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    $\begingroup$ so ... embedding is basically just a subnetwork of the overall architecture which reduces any one-hot encoded inputs down into fewer inputs, afaict.. $\endgroup$ – Mike Campbell Dec 14 '17 at 9:55
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    $\begingroup$ Since embedding layer is trainable, how sensitive it is to values missing in training set? Let's say, I've got ten words in training set and five more in test set - my vocabulary length is 15... but the layer actually is never activated by those five 'test' words during training. Could you please explain this situation? $\endgroup$ – mikalai Oct 16 '18 at 21:34
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I also had the same question and after reading a couple of posts and materials I think I figured out what embedding layer role is.

I think this post is also helpful to understand, however, I really find Daniel's answer convenient to digest. But I also got the idea behind it mainly by understanding the embedding words.

I believe it's inaccurate to say embedding layers reduce one-hot encoding input down to fewer inputs. After all the one-hot vector is a one-dimensional data and it is indeed turned into 2 dimensions in our case. Better to be said that

embedding layer comes up with a relation of the inputs in another dimension

Whether it's in 2 dimensions or even higher.

I also find a very interesting similarity between word embedding to the Principal Component Analysis. Although the name might look complicated the concept is straightforward. What PCA does is to define a set of data based on some general rules (so-called principle components). So it's like having a data and you want to describe it but using only 2 components. Which in this sense is very similar to word embeddings. They both do the same-alike job in different context. You can find out more here. I hope maybe understanding PCA helps understanding embedding layers through analogy.

To wrap up, the answer to the original question of the post that "how does it calculate the value?" would be:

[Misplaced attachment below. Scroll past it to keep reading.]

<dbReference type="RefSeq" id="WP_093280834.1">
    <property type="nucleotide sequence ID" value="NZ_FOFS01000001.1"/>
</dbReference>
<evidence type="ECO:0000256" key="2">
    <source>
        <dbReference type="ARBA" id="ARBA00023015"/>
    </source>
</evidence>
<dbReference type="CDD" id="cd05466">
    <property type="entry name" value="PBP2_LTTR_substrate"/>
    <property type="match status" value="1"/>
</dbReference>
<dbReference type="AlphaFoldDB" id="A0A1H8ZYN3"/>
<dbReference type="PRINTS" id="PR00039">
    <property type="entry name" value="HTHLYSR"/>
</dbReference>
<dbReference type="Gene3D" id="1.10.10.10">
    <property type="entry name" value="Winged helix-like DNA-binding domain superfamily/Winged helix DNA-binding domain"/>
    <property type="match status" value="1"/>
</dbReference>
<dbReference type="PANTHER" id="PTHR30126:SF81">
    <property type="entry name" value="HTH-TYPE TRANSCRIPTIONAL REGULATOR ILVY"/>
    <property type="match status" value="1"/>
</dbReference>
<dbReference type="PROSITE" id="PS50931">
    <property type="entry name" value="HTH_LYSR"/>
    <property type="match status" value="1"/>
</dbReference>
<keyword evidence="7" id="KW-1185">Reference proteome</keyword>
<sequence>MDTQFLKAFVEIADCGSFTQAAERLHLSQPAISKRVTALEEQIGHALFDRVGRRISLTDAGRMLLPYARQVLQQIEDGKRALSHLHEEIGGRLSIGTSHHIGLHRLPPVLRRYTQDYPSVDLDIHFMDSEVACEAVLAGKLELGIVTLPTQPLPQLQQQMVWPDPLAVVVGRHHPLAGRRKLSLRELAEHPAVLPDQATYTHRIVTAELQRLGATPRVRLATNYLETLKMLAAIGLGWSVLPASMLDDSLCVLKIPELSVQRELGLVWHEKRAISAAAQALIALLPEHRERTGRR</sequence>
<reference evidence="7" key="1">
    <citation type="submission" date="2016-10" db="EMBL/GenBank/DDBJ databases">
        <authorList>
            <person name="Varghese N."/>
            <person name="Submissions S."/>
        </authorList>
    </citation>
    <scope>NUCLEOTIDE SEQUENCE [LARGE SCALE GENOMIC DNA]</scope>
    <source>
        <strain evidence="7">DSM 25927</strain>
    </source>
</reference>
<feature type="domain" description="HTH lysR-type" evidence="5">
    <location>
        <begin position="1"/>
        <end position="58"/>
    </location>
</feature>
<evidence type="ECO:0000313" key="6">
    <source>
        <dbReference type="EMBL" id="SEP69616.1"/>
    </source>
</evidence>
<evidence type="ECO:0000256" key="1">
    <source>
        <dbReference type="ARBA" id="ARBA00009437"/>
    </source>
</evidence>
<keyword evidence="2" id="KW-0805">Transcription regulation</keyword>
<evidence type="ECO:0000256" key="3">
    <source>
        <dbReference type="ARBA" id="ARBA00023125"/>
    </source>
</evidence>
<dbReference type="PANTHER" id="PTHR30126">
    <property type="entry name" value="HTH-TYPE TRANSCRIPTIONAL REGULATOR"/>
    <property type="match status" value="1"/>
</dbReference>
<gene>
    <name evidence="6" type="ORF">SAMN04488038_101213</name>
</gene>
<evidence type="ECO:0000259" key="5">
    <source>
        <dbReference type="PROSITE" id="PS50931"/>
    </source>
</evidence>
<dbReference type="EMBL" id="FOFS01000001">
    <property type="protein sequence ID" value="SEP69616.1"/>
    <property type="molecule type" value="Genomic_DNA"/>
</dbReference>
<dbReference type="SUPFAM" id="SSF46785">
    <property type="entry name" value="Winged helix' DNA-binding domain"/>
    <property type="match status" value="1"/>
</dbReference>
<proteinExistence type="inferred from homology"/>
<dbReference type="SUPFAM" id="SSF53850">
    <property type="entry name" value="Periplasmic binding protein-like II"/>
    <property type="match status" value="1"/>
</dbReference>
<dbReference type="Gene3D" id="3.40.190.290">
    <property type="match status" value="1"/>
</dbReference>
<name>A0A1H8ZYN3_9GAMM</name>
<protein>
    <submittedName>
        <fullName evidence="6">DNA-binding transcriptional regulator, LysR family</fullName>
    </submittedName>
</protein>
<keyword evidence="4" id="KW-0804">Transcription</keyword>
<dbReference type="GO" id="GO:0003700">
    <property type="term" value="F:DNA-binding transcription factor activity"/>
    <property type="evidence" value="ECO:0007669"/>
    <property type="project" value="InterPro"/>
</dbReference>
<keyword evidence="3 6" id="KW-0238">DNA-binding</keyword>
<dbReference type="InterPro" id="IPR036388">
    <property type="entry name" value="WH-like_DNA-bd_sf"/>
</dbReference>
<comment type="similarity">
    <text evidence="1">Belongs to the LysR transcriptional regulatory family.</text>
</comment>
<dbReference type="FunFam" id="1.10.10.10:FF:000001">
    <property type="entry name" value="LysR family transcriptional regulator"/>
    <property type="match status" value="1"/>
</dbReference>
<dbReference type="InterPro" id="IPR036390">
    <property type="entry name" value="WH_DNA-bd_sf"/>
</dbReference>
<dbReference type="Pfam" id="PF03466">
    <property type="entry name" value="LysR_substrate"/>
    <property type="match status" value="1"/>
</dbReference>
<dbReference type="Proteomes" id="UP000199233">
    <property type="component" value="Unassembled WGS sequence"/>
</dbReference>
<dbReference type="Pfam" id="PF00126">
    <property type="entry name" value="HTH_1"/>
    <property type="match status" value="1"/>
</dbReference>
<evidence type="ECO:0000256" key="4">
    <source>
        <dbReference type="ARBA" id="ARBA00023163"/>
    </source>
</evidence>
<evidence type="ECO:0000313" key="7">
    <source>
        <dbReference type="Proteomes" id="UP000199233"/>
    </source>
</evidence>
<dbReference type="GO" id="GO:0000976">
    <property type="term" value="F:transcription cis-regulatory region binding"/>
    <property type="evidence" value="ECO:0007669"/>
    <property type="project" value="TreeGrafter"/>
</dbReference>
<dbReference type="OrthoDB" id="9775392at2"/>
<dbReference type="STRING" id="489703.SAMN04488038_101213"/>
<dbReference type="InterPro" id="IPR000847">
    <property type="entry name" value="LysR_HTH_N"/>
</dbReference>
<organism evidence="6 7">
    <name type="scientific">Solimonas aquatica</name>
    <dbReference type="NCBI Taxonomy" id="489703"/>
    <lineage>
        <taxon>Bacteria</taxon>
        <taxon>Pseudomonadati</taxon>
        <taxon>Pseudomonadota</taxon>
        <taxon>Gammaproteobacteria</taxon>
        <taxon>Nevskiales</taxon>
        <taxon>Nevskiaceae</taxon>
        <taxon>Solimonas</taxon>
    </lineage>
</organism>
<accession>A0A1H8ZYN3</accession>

• Basically, our neural network captures underlying structure of the inputs (our sentences) and puts relation between words in our vocabulary into a higher dimension (let's say 2) by optimization.
  • Deeper understanding would say that the frequency of each word appearing with another word from our vocabulary influences (in a very naive approach we can calculate it by hand)
  • Aforementioned frequency could be one of many underlying structures that NN can capture
  • You can find the intuition on the youtube link explaining the word embeddings
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    $\begingroup$ Nice point of view. However, I think it is worth noting that while word-embedding techniques such as word2vec try to capture the full meaning of words in the resulting embedding, the embedding layer in a supervised network might not learn such a semantically-rich and general representation. For example, if your network is trained to do sentiment classification, it will probably just group/cluster words in the embedding according to their "emotional" load. Nevertheless, based on my experience it is often useful to initialize your embedding layer with weights learned by word2vec on a big corpus. $\endgroup$ – Daniel López Jan 4 '18 at 10:08
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    $\begingroup$ one-hot vector is not one dimensional data. Its dimension is size of the vocabulary. $\endgroup$ – Binu Jasim Jan 7 '18 at 22:42
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    $\begingroup$ @BinuJasim you're right. The one-hot vectors representing a vocabulary is not a one-dimensional data. But the information that it represents is indeed a one dimensional and every entity within the vocabulary is a one-dimensional data. It's true that we have n*w (n = vocabulary size, w = number of bits) elements but each binary value represents a vector which again is a one-dimensional input. $\endgroup$ – Novin Shahroudi Jan 15 '18 at 14:53
  • $\begingroup$ @NovinShahroudi Brilliant, thanks for the explanation. $\endgroup$ – Benyamin Jafari Oct 11 at 12:37